The Department of Housing, Local Government and Heritage is drawing up a strategy, due to run from 2021-2023, which will look at preserving and retrofitting old farm buildings and houses.

Farm buildings built in the vernacular, those that were built by ordinary people rather than builders or architects, will be targeted in the strategy.

These buildings are often rooted in ideas and ways of doing things that are passed down within communities and families.

Vernacular farmyards can be of courtyard, linear, parallel or scattered arrangement, depending on where in the country they are and the landscape surrounding them.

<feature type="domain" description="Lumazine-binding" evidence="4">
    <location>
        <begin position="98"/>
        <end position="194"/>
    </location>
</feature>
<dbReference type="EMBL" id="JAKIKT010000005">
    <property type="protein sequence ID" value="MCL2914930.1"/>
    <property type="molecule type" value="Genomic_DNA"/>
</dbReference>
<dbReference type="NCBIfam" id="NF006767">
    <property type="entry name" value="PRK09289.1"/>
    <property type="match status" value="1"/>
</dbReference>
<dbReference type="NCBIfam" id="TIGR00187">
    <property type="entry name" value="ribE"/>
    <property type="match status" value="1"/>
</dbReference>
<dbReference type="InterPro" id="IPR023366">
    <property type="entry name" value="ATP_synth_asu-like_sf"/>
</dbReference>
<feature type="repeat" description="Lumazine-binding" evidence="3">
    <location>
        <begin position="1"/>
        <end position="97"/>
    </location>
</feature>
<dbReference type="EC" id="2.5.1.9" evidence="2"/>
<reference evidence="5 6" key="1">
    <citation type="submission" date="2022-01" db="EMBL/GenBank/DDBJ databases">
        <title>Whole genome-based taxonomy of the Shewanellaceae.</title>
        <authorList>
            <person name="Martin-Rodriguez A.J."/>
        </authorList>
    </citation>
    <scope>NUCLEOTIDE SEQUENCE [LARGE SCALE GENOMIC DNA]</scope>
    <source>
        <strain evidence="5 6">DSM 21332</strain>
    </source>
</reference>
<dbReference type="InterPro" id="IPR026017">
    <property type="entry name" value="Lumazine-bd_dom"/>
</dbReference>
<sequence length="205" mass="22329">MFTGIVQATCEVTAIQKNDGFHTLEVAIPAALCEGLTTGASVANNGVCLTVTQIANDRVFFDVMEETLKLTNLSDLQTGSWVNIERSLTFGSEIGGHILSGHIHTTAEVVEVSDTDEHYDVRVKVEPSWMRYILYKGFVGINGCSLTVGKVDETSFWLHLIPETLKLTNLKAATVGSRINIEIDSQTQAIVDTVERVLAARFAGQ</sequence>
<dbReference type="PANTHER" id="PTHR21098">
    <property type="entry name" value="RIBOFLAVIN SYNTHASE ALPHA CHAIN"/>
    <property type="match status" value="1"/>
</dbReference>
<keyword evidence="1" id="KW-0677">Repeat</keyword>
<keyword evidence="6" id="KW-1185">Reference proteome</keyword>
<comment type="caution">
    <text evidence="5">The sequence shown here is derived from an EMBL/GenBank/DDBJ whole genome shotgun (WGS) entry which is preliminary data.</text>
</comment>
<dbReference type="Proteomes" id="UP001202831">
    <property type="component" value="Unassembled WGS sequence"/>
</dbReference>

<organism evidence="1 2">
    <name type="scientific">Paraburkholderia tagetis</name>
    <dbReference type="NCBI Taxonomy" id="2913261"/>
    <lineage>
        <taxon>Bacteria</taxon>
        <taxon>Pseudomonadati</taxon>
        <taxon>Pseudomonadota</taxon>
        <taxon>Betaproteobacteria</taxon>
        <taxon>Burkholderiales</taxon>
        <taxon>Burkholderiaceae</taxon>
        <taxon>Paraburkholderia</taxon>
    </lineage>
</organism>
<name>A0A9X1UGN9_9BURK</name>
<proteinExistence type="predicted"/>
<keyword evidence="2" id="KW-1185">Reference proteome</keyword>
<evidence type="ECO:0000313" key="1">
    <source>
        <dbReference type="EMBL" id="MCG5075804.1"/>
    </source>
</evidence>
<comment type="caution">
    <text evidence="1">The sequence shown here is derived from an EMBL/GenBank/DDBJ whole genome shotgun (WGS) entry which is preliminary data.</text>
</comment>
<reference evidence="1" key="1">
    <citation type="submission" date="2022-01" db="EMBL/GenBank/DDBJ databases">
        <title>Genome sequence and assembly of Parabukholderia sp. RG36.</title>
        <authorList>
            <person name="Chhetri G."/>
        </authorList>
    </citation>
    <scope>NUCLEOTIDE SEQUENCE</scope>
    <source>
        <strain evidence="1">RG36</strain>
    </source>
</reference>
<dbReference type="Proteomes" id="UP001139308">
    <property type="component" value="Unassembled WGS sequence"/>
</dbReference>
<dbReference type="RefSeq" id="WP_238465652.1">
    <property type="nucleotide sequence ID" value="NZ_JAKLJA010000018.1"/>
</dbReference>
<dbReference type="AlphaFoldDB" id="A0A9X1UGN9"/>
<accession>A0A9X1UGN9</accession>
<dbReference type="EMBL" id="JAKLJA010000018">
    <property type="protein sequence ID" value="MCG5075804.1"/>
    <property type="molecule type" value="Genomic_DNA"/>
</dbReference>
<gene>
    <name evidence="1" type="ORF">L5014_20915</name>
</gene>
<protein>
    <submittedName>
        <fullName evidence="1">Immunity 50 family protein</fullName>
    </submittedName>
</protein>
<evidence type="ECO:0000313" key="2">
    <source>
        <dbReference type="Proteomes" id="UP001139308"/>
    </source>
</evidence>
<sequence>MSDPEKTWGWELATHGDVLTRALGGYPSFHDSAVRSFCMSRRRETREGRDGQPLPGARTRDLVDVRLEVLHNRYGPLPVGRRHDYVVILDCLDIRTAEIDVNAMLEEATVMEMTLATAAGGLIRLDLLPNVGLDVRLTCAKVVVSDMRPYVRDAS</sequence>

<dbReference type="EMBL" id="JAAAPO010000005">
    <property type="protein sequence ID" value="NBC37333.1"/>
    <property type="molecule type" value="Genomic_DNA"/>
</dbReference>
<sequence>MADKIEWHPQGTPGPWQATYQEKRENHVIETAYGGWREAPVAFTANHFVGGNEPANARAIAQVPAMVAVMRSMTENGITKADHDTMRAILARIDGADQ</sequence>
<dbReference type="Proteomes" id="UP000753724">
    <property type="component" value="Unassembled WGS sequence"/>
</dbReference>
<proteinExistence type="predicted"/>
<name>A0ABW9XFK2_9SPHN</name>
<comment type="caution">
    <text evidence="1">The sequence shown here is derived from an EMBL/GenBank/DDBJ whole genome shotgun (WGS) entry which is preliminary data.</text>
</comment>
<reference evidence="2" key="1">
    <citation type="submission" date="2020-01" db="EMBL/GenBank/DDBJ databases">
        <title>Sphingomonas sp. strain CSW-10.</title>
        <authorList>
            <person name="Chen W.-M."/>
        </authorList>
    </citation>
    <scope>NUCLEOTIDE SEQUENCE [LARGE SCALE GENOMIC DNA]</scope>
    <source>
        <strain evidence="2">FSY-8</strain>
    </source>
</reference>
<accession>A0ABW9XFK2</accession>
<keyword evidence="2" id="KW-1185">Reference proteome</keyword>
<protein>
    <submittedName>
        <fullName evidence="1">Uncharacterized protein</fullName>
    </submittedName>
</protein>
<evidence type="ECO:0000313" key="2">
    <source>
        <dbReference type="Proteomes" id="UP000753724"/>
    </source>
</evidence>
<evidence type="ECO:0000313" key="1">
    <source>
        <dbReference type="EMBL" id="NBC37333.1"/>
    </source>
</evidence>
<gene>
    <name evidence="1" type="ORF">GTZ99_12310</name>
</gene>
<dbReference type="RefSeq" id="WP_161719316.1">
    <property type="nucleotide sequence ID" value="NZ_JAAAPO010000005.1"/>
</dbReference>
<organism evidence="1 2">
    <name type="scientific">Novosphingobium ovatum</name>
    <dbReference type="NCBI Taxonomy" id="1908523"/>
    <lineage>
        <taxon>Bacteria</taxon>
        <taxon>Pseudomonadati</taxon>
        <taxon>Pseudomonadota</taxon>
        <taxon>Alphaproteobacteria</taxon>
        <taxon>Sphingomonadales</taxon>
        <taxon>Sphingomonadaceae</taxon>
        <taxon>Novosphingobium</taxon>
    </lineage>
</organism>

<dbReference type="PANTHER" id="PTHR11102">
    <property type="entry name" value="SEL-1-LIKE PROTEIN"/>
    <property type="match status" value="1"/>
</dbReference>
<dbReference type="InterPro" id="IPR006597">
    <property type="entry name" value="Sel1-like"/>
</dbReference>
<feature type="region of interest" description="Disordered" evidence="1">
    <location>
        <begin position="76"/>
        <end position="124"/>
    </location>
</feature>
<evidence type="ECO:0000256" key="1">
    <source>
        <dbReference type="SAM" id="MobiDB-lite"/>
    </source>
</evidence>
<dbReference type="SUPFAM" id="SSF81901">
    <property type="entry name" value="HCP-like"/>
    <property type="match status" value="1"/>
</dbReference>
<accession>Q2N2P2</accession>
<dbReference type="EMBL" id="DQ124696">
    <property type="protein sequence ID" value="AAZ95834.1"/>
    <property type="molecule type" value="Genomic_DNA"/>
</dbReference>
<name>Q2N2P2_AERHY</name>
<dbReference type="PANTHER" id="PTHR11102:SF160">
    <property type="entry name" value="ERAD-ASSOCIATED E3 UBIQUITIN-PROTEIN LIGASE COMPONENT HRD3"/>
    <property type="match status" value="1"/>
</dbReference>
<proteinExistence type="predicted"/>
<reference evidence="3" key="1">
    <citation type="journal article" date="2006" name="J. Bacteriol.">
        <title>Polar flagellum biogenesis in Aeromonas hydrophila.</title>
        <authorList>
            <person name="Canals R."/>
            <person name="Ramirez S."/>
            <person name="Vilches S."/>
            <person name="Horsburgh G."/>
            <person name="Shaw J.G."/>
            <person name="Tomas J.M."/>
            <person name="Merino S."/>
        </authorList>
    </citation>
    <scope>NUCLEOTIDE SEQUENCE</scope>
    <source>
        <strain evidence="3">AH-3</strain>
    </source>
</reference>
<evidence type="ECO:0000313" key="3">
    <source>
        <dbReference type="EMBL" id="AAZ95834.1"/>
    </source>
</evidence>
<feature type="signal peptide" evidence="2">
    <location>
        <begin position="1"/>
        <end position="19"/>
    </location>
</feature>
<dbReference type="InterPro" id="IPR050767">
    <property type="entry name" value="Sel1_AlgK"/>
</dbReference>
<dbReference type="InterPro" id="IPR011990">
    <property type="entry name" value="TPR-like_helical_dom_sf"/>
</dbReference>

The new strategy will seek to improve the understanding among the general public and specialists alike of what vernacular is and why it is important.

A vernacular farm house and building in Lisatillister, Carrickmacross, Monaghan. \ NIAH

The Department will produce a short guide for owners of these buildings and the general public, and a more specialised manual for builders and other industry persons.

The Department of Heritage plans to run training days around the country to demonstrate traditional building methods and materials, once COVID-19 restrictions are eased.


Many vernacular buildings have never been looked at and the Department has said they may well retain features of great interest.

The strategy will come up with ways of recording these buildings and features.

The Department is to look at ways of bringing vernacular ideas into the mainstream, for example in the design of farm buildings.